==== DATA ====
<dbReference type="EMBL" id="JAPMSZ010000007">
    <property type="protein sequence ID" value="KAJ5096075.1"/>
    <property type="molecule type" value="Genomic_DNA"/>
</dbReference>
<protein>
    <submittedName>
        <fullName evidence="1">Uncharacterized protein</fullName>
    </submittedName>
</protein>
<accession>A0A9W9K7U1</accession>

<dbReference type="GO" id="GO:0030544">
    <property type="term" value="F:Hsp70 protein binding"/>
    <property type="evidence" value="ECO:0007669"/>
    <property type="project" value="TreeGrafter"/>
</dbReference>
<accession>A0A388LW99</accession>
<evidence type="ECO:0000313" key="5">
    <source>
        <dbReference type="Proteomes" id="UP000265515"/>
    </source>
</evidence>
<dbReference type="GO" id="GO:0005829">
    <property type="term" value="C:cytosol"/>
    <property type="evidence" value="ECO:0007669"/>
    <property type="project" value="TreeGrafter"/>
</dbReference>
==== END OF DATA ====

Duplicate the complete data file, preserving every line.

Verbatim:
<dbReference type="EMBL" id="JAPMSZ010000007">
    <property type="protein sequence ID" value="KAJ5096075.1"/>
    <property type="molecule type" value="Genomic_DNA"/>
</dbReference>
<protein>
    <submittedName>
        <fullName evidence="1">Uncharacterized protein</fullName>
    </submittedName>
</protein>
<accession>A0A9W9K7U1</accession>

<dbReference type="GO" id="GO:0030544">
    <property type="term" value="F:Hsp70 protein binding"/>
    <property type="evidence" value="ECO:0007669"/>
    <property type="project" value="TreeGrafter"/>
</dbReference>
<accession>A0A388LW99</accession>
<evidence type="ECO:0000313" key="5">
    <source>
        <dbReference type="Proteomes" id="UP000265515"/>
    </source>
</evidence>
<dbReference type="GO" id="GO:0005829">
    <property type="term" value="C:cytosol"/>
    <property type="evidence" value="ECO:0007669"/>
    <property type="project" value="TreeGrafter"/>
</dbReference>